TIP: Compare the observed probability of success to the expected value in a binomial experiment.
Now we rolled a die 248 times and number 3 comes up 57 times. We want to test whether the probability is 1/6 of rolling a 3. And is the proportion of 3's higher than 1/6 (Alternative = greater)?
- In this case, we should denote Number of success = 57, Number of trials = 248, Hypothesized probability of success = 1/6 and Alternative = greater.
- We can fill in the data according to the following picture.
The test result is as follows:
Exact binomial test
data: 57 and 248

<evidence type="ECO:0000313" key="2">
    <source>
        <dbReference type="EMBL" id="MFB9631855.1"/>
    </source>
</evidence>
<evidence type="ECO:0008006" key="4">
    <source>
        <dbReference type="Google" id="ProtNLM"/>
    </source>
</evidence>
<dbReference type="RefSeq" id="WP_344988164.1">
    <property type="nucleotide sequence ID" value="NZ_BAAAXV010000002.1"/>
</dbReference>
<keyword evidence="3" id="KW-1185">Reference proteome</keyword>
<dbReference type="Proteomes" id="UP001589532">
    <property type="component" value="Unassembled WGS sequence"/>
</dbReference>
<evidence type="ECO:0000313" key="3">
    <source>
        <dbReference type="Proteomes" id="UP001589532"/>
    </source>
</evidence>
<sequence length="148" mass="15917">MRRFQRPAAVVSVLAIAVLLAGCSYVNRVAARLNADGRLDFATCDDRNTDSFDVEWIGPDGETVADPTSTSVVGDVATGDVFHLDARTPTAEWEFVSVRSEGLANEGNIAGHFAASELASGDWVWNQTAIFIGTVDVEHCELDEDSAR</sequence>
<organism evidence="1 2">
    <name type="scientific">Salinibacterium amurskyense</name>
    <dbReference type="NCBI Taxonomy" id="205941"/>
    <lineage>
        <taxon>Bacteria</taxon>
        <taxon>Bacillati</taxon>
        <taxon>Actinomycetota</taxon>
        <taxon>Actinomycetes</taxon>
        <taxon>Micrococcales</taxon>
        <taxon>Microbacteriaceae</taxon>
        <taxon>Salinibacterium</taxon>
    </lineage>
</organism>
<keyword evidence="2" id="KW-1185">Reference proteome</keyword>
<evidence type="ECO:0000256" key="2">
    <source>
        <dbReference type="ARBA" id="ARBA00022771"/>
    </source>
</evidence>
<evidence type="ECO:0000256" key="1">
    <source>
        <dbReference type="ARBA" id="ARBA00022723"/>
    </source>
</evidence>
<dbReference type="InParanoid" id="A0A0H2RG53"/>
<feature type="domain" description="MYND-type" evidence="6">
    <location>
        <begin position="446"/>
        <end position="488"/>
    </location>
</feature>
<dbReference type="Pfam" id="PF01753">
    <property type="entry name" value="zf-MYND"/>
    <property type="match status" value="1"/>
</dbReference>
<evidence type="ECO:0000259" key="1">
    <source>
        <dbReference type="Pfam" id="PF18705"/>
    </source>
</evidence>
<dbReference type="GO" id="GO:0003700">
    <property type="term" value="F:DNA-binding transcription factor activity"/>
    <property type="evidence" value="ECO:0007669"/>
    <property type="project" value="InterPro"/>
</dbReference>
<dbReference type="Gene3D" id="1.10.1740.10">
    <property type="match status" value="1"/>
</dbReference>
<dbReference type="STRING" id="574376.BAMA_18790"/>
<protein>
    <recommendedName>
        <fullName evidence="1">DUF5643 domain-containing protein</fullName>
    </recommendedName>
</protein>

number of successes = 57, number of trials = 248, p-value = 0.006334
alternative hypothesis: true probability of success is greater than 0.1666667
95 percent confidence interval:
probability of success
- In this case, under the hypothesis that the true probability of rolling a 3 on each trial is 1/6, the probability of getting number 3 for 57 or more times on is 0.006334 (p-value). If we were looking for significance at the 5% level, this result indicates that the probability of getting a number 3 is greater than 1/6. What's more, there is 95% chance that the true probability of success falls in [0.1864715 1.0000000] and we estimate it at 0.2298387.